During a recent bench-bar conference in Texas, Federal Circuit Court of Appeals Chief Judge Randall Rader unveiled a set of proposed improvements to patent litigation, including a model order that would place limits on e-discovery. While the court has not yet adopted the order, it was endorsed by the Federal Circuit Advisory Council, which noted in comments accompanying the proposed order, “this Model Order requires a discovery process whereby the parties exchange core documentation concerning the patent, the accused product, the prior art, and the finances before making email production requests.”

Among other matters, the order would (i) exclude metadata from general electronically stored information (ESI) production requests; (ii) shift costs for disproportionate ESI production requests; (iii) limit e-mail production requests to specific issues only, “rather than general discovery of a product or business,” and require that such requests “identify the custodian, search terms, and time frame”; (iv) limit e-mail production requests “to a total of five custodians per producing party for all such requests,” unless modified by agreement or court order; (v) limit e-mail production requests “to a total of five search terms per party,” unless modified by agreement or court order; and (vi) protect inadvertently produced material by deeming attorney-client privilege or work product not waived in that instance.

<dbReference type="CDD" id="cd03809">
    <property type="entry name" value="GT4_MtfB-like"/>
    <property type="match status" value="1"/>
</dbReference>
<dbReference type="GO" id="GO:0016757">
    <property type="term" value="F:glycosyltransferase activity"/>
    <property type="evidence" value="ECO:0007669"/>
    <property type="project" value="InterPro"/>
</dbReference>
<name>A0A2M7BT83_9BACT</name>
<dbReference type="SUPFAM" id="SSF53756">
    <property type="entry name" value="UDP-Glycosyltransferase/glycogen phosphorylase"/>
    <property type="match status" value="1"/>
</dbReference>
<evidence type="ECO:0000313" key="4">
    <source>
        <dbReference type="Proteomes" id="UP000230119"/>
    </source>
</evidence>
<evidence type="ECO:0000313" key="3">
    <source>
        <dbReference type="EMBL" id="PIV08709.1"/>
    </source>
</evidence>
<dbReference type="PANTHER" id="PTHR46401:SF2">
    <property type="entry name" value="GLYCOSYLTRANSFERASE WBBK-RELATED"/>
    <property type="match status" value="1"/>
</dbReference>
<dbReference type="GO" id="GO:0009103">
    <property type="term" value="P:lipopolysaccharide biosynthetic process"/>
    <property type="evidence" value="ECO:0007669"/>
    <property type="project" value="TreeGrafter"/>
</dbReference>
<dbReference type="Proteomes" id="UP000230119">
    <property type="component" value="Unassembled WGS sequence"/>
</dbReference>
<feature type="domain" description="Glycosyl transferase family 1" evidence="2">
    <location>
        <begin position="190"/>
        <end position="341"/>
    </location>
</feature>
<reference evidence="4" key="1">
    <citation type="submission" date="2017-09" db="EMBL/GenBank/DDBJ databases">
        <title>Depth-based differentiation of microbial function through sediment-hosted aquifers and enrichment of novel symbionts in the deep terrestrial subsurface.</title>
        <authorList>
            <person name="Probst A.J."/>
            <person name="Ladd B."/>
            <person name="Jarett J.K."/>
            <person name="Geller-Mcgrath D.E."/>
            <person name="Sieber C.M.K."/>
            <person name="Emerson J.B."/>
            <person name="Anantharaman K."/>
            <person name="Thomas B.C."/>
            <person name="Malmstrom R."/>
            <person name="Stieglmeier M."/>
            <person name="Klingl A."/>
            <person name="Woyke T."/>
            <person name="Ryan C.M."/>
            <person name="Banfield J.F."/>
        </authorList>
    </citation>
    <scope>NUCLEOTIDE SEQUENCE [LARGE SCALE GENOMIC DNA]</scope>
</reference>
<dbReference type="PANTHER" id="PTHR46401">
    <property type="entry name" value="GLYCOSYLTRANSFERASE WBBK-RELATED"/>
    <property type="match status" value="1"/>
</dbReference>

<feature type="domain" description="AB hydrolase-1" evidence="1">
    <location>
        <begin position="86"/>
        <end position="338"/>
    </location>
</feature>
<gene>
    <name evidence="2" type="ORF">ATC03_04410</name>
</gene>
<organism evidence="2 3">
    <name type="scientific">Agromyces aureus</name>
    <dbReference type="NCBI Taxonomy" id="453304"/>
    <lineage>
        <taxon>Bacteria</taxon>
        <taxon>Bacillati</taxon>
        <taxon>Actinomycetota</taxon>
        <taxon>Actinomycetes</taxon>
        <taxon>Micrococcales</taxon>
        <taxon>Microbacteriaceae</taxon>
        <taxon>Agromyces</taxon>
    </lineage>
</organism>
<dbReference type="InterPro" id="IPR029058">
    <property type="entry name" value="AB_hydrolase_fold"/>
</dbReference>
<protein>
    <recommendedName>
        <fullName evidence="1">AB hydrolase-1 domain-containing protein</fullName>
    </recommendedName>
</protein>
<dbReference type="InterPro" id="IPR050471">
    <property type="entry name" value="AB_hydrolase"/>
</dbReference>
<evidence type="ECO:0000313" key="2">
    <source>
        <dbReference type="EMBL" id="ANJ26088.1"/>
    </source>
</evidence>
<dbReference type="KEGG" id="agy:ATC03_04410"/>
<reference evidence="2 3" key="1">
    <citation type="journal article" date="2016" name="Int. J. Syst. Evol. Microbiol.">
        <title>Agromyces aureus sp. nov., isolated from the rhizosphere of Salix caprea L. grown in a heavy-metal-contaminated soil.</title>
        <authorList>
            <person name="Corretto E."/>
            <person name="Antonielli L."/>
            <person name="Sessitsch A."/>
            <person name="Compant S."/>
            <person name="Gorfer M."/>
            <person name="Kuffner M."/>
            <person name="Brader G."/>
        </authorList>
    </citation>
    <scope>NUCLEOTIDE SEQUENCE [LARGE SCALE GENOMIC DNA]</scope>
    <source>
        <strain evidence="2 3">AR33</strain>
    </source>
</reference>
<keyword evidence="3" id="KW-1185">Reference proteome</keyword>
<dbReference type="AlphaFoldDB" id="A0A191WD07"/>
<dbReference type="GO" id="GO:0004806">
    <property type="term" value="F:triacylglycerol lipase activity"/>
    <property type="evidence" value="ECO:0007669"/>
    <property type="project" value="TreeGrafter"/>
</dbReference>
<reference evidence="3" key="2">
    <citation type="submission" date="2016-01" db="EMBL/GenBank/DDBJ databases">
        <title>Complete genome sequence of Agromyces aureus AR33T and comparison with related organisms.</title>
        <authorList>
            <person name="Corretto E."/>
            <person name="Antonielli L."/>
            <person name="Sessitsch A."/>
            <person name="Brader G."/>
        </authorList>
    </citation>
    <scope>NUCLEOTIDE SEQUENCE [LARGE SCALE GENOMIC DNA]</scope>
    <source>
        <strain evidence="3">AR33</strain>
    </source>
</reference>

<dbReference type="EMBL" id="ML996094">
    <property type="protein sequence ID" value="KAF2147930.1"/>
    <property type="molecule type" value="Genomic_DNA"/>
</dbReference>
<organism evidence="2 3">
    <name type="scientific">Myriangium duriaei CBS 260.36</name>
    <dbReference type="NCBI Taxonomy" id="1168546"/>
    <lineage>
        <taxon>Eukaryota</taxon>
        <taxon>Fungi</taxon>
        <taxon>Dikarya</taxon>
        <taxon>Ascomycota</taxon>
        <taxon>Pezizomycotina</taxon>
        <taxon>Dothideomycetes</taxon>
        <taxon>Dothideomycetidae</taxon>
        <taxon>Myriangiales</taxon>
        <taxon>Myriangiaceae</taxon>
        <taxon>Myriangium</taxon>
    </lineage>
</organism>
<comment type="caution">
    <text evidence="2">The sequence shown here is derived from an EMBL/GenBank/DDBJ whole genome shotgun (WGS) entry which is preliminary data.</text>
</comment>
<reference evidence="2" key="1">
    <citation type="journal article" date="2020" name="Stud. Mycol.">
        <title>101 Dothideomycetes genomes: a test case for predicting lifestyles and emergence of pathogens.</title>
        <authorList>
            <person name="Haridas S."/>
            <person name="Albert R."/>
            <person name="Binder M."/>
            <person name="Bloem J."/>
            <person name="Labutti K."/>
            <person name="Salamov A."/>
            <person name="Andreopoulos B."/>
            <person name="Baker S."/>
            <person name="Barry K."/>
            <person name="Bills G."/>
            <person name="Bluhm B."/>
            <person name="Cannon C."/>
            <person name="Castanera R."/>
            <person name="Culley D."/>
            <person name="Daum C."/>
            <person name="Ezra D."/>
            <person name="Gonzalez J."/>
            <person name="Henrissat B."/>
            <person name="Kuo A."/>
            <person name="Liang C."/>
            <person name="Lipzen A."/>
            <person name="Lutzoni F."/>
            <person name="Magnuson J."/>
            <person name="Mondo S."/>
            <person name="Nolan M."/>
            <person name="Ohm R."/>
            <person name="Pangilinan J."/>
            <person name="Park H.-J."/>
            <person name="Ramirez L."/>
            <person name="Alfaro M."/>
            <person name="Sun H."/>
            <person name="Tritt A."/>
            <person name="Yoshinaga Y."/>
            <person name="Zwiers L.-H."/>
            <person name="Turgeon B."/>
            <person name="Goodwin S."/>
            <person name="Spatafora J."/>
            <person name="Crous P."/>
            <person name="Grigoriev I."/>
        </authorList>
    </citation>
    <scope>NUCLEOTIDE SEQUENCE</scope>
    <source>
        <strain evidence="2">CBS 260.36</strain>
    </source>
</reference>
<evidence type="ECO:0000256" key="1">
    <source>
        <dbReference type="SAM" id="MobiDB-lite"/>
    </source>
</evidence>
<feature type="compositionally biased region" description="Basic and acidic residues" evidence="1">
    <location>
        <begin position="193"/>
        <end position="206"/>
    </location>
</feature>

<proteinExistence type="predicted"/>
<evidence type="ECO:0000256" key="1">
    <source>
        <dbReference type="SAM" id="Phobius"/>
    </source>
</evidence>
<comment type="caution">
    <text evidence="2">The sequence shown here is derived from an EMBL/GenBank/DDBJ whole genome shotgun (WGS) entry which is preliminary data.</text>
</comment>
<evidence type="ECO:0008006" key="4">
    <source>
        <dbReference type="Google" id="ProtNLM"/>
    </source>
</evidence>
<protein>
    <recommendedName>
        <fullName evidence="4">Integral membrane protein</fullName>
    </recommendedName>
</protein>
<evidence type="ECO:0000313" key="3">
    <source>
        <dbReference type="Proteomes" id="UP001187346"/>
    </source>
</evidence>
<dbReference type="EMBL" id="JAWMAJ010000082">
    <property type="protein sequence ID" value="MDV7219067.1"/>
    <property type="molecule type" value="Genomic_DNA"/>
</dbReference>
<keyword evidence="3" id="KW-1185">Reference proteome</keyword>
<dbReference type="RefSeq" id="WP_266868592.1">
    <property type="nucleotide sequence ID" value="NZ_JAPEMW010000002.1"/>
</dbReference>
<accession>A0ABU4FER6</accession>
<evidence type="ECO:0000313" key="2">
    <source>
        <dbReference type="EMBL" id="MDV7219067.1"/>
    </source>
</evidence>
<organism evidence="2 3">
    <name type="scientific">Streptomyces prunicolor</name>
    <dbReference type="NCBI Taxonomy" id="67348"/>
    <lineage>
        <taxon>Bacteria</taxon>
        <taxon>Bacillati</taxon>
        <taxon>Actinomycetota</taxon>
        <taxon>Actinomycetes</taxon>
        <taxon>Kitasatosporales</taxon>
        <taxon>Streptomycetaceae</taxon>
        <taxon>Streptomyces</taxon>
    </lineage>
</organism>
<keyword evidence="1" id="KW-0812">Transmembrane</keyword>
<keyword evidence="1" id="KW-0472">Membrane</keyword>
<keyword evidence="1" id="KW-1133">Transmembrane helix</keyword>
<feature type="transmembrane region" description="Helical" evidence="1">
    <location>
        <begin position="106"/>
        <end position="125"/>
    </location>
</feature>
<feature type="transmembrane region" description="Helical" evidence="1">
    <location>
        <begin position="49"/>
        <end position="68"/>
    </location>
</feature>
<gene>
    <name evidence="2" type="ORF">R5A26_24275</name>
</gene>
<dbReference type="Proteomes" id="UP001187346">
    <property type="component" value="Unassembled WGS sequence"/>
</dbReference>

Judge Rader pointed to other practices that could help streamline patent litigation, including effective use of summary judgment to narrow issues for trial, careful venue selection, case management improvements, uniform district court procedures, and the imposition of fees and costs on non-practicing entities, or “trolls,” attempting to “enforce a patent far beyond its actual value or contribution to the prior art.”